The Offshore Wind Laboratory’s new wind turbine blade test lab, part of a 38,700-ft² (3,595m²) expansion of the University of Maine’s (UMaine) AEWC Advanced Structures and Composites Center (Orono, Maine), was first announced in February 2009. Construction of the lab began in earnest during summer 2010. The lab was completed in late November 2011, the equipment was calibrated and tested, and commercial clients were able to use its services beginning in spring of this year. The lab received certification in August 2012 and, according to the lab’s director Dr. Habib Dagher, it has already been used by several “top 10” wind energy OEMs.
Dagher emphasizes that the AEWC lab is a full-service facility, offering testing and material characterization services that cover each stage of blade development, including coupons, spars, root sections, blade sections and complete blades.
The lab’s blade test fixture (see photo) is anchored in bedrock and stabilized by more than 4.5 million lb (2,041 metric tonnes) of steel and concrete. The lab can provide up to 1 million lb (453.6 metric tonnes) of fatigue and static loads and is capable of testing up to 70m/230-ft long wind blades. In North America, the Offshore Wind Laboratory is second in size only to the Wind Technology Testing Center (WTTC, Boston, Mass.). The AEWC lab also includes what Dagher says is one of the largest environmental chambers in the U.S., capable of measuring static and fatigue characteristics under a variety of temperatures, humidity levels and UV light exposures.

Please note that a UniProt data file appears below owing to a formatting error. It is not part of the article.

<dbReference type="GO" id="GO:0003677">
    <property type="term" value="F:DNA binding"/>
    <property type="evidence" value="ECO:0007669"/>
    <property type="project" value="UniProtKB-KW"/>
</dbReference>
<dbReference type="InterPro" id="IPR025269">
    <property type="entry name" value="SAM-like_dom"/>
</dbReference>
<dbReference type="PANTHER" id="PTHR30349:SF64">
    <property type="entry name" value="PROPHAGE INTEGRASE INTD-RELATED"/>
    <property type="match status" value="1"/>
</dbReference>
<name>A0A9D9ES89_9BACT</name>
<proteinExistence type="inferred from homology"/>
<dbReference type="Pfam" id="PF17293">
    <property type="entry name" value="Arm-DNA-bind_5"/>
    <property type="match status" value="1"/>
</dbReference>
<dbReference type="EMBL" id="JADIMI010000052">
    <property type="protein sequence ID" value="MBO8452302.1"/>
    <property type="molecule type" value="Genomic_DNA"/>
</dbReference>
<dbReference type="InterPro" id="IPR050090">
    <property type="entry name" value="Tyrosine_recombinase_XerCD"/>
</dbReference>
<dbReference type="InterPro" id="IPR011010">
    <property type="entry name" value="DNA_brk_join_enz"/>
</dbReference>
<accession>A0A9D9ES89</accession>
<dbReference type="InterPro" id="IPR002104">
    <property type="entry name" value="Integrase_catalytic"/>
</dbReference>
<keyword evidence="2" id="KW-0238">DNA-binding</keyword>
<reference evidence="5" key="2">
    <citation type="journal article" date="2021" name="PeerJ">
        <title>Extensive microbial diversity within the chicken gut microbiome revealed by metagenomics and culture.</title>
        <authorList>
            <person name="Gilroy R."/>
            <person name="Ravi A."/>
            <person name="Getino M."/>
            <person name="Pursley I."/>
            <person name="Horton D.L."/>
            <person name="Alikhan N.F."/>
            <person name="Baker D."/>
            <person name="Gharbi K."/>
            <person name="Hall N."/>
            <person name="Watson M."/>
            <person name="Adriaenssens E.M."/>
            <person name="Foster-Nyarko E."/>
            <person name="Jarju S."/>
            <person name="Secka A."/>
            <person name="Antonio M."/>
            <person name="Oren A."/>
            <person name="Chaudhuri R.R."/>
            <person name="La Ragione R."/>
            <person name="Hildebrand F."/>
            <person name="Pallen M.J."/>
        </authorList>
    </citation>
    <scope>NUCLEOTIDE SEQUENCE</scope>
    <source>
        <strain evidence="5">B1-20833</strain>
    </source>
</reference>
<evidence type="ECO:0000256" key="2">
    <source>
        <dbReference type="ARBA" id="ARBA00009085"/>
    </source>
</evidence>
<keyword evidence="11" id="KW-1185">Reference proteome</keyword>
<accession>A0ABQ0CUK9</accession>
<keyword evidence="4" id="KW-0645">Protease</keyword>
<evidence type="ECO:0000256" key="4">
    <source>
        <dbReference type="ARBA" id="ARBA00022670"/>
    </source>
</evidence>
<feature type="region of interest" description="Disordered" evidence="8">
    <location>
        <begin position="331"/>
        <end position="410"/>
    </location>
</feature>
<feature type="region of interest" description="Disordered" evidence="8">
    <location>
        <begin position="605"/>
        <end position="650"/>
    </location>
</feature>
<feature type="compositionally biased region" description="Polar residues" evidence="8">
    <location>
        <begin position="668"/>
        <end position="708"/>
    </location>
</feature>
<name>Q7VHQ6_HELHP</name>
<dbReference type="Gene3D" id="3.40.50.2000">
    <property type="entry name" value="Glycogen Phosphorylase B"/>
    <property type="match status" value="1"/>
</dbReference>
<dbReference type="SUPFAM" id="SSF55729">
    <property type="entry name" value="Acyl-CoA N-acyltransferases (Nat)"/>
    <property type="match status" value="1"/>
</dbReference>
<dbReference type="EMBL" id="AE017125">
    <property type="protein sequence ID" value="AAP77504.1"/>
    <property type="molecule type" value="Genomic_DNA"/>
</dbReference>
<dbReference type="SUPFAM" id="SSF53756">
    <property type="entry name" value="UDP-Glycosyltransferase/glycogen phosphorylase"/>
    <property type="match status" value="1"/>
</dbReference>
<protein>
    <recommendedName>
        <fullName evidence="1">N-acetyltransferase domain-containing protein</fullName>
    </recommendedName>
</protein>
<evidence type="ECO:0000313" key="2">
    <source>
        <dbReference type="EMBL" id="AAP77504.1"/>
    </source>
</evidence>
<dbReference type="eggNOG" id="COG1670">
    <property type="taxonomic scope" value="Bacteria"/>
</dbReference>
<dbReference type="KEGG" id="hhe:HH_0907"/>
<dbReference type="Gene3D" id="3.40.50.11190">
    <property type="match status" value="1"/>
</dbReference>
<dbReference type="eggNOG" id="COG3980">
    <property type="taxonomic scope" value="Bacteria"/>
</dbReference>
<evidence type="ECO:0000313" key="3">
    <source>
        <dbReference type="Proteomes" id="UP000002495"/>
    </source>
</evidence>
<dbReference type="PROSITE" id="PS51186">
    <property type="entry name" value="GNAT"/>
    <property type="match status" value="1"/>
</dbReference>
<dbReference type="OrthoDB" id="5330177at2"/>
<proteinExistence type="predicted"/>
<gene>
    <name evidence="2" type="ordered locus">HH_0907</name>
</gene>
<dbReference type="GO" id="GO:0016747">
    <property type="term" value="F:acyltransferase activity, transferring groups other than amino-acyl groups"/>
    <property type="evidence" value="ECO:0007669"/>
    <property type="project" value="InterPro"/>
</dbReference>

The AEWC’s new wave and wind basin is under construction and due to be completed by the end of 2013; it will allow for the testing of wind turbines in an offshore environment under wave and wind conditions. The tank will be 130 ft long, 75 ft wide and 15 ft deep (39.6m by 22.9m by 4.6m) and will be able to propagate waves at a different angle than the wind. When all is said and done, the AEWC lab will encompass 100,000 ft²/9,290m² and cost $100 million.
As part of the AEWC’s efforts to develop offshore wind energy systems, Dagher says the organization is manufacturing a 1:8-scale floating turbine that is expected to be completed by April 2013. It will feature a composite tower, and composites will be used in some parts of the floating structure. Dagher says it will be tested in the Atlantic Ocean off the coast of Maine from April to September 2013.
Unlike the WTTC, which is allied with the U.S. Department of Energy’s National Renewable Energy Laboratory (Golden, Colo.), the UMaine facility operates independently. Reportedly, 90 percent of its operational funding comes from grants and its outside income. The construction project benefited from a total of $17.4 million (USD) in funding provided by a Maine bond issue, the Maine Technology Asset Fund and the National Institute of Standards and Technology (NIST).